The British troops were very jealous of the Yanks. The Yanks were overpaid, oversexed and over here! No one would have believed that I emerged from their company intact, although there were some heated sessions in telephone boxes! But although it was touch and go, literally, with some very near misses, I was terrified of getting pregnant. The Yanks were well supplied with condoms but the thought of “going all the way” terrified me. Mother firmly believed that I was a virgin when I joined the WAAF because I had been examined by a doctor who, according to mother, wrote that I was virgo intacto or however you spell it. “After all,” as she said to my father “if she had not been a virgin they would not have accepted her into the Air Force!.” Did she think we won the war with the help of a handful of virgins?

Some of the Americans stationed in London occupied flats and after one evening at the Coconut Grove Night Club, where I am sure my soft drinks had been laced with brandy, I was offered a bed for the night in the flat occupied by my escort and some friends. I was shown into a single room with a single bed. Sleep had barely overtaken me when I felt someone trying to get in beside me, so I leapt out, ran to the nearest door and dashed through it. It happened to be the door of the wardrobe, and as I listened to my drunken escort plunging through the flat, cursing and looking for me, I accepted that I would be spending the night among greatcoats and army boots.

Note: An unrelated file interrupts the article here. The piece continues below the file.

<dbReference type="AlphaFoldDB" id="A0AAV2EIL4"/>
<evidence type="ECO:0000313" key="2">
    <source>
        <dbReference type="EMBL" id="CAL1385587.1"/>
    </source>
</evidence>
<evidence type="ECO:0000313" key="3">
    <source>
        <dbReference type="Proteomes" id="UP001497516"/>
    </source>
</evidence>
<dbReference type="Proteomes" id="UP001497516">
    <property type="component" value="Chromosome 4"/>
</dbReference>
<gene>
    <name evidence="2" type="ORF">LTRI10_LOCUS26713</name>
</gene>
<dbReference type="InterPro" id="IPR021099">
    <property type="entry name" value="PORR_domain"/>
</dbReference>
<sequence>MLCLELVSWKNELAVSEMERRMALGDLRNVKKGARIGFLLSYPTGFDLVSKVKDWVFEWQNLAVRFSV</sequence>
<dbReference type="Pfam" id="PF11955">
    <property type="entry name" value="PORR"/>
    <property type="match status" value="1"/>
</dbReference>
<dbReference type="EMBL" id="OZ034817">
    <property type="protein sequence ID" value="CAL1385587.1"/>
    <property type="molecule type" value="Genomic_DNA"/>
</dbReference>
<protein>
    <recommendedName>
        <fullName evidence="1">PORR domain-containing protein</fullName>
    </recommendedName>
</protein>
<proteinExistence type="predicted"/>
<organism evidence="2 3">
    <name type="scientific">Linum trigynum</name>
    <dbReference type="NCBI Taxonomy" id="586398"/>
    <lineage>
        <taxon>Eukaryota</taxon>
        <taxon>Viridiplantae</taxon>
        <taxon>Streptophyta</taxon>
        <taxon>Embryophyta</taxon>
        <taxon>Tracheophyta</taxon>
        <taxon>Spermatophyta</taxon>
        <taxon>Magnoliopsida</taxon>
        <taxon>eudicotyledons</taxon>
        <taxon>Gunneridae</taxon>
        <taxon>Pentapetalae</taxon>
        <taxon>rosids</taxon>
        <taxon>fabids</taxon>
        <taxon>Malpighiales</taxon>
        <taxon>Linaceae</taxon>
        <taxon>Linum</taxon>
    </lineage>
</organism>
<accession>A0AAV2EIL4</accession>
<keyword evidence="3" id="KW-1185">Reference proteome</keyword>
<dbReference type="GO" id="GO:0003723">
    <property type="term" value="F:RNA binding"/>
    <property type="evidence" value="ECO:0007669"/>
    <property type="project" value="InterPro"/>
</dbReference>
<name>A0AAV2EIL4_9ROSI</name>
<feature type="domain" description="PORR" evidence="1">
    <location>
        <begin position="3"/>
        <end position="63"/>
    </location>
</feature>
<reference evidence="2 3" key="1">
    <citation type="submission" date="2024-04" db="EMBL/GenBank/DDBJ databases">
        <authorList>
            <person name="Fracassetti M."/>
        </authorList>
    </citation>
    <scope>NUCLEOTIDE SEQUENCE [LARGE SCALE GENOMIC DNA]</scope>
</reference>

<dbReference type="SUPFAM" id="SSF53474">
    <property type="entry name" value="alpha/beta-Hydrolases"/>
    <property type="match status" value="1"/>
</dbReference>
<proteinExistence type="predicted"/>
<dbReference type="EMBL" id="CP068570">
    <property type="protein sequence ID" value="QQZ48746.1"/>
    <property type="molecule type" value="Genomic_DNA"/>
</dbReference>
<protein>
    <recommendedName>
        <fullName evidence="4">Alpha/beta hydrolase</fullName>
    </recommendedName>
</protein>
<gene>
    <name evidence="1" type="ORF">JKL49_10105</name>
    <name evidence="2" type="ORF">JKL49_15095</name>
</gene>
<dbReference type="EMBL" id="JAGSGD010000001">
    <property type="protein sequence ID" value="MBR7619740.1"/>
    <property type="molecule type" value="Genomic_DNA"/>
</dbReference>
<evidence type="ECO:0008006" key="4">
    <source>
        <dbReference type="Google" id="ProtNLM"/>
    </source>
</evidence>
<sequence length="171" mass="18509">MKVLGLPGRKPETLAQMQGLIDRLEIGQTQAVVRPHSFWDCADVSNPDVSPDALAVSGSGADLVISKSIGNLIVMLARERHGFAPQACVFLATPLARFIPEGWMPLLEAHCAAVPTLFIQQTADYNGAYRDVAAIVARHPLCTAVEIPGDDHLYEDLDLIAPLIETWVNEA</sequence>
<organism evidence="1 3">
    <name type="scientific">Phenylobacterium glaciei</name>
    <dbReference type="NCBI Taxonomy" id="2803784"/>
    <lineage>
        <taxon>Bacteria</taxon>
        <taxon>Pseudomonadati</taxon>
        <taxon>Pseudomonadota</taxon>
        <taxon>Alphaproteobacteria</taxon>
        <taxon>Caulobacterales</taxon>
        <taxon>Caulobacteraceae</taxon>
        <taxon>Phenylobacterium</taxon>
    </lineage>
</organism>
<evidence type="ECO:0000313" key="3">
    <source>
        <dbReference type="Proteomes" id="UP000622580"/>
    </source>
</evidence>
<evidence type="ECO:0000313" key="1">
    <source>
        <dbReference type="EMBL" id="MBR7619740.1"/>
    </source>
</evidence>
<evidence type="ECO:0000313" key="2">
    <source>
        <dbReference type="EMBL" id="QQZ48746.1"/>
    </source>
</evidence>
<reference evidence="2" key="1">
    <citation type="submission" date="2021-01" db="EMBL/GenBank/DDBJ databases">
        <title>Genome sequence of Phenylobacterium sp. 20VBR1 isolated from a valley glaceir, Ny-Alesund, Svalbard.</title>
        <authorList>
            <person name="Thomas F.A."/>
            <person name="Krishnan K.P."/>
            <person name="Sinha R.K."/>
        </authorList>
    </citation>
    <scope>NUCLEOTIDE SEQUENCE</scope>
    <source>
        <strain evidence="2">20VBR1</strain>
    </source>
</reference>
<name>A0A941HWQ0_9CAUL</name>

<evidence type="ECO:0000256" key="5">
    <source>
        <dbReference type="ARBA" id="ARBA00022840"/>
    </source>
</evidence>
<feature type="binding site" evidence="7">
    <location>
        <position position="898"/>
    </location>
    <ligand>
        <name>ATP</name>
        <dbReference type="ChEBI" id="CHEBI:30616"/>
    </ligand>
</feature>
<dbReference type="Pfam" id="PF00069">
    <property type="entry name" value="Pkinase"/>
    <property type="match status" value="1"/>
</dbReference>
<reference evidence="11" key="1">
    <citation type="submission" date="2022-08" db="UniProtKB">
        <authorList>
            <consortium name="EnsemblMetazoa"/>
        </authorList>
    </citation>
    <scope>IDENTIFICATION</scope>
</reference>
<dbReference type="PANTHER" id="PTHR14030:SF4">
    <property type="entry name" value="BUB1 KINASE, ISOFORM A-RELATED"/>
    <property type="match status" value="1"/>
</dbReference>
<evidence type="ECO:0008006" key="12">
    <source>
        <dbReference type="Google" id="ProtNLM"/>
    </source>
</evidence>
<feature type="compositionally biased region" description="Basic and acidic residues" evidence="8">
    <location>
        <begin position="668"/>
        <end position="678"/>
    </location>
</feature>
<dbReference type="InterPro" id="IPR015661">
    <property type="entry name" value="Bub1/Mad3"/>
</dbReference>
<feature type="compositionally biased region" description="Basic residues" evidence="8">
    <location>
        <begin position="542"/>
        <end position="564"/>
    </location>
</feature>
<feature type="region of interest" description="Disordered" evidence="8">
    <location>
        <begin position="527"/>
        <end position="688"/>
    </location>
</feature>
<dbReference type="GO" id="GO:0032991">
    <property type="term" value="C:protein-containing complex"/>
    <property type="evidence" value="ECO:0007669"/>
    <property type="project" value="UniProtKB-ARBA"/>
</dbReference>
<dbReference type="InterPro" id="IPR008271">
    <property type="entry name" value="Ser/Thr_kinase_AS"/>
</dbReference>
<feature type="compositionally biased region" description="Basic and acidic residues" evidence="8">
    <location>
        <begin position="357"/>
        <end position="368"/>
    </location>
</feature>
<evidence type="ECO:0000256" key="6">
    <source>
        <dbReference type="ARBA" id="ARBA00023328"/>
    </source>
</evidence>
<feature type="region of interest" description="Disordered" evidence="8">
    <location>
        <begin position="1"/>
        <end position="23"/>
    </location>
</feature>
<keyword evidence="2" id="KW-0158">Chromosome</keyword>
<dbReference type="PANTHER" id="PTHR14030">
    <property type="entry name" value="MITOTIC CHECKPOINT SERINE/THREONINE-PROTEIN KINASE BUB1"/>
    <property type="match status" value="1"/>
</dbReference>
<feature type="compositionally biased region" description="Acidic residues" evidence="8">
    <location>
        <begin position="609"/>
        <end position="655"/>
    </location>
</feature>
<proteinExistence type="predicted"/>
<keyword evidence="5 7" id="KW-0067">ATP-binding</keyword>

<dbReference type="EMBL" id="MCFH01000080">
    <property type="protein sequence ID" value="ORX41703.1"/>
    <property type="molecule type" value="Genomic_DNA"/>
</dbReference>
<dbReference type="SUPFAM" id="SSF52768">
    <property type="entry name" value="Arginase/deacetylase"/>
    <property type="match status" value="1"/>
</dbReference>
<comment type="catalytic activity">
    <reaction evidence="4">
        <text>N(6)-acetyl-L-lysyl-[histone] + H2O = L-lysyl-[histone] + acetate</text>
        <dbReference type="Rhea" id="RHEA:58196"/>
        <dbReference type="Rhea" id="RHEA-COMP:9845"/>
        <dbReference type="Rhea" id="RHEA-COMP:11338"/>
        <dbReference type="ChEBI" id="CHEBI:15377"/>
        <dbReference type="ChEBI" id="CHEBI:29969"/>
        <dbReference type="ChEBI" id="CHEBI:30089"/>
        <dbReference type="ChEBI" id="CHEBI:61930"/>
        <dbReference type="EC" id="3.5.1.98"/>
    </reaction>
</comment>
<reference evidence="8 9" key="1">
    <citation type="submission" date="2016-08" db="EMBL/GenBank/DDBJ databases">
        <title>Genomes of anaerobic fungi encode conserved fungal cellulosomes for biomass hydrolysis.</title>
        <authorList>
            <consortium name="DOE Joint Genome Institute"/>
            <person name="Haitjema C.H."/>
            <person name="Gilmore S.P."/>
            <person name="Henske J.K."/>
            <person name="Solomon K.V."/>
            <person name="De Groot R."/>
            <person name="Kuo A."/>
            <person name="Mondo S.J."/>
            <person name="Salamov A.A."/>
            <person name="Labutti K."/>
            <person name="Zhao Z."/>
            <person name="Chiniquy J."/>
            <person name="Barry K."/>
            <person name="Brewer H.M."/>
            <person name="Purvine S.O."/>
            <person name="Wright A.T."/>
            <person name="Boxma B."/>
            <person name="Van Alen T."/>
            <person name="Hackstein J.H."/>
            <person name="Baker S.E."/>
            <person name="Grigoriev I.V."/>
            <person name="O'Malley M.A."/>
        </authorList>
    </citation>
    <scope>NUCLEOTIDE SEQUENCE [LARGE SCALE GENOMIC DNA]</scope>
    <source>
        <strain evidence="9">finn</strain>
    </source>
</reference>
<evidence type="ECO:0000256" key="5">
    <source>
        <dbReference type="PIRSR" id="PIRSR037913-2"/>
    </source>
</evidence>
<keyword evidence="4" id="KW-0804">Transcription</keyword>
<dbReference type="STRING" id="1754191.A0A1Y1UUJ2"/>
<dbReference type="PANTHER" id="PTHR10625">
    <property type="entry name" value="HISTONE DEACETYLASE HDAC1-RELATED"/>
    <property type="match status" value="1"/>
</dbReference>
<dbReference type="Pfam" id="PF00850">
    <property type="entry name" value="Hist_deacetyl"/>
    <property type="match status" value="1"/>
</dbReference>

I was very naive even at eighteen. I vaguely knew that a female made a seed and a male seed met up with it and made a baby. What I did not know was that there were millions of the little beggars in every shoot. All my mother ever said on the subject was “For heaven’s sake don’t get pregnant. Your father will kill you!” Movie censors ruled that if a scene involved a man and a woman being on a bed together the man must keep one foot firmly on the floor. Since then I have seen some pretty hectic sex on TV - even with both feet on the floor.

June 1945 and the war in Europe was over. Selfishly, because the war with Japan was not over and many military personnel and civilians were still dying in the East, we celebrated. At last we would be able to sleep at night, there would be no more air raids, and we could discard the hated cardboard gas mask boxes. I went out into the streets on my own and joined the jubilant crowds. I was among the thousands who gathered in front of Buckingham Palace, and when The Royal Family came out on to the balcony I cheered through my tears until my throat was dry. Strangers kissed and hugged one another, and many did more than that in the empty doorways and in the parks. The buses stopped running at 11.00 pm and a policeman stopped a car going towards Earls Court to see if the driver could take me home. The driver agreed, failing to say that he was on his way to Chatham to take a sailor back to his ship before he became AWOL (absent without leave). So, on the morning after VE Day I was having breakfast in Chatham and walking on the beach. It was a night of madness. As predicted in my under the stairs poem, “the lights came on and cheers resounded”. Soon all the Yanks would go home and Rainbow Corner would close down.

My carefree life of fun and excitement collapsed around me like a pack of cards. Barbara was offered a passage back to Canada and would leave shortly, and I could not pay the rent for the room on my own. No job, no home that I would willingly return to, and nowhere to go. When would the next door open for me? Where would it lead to?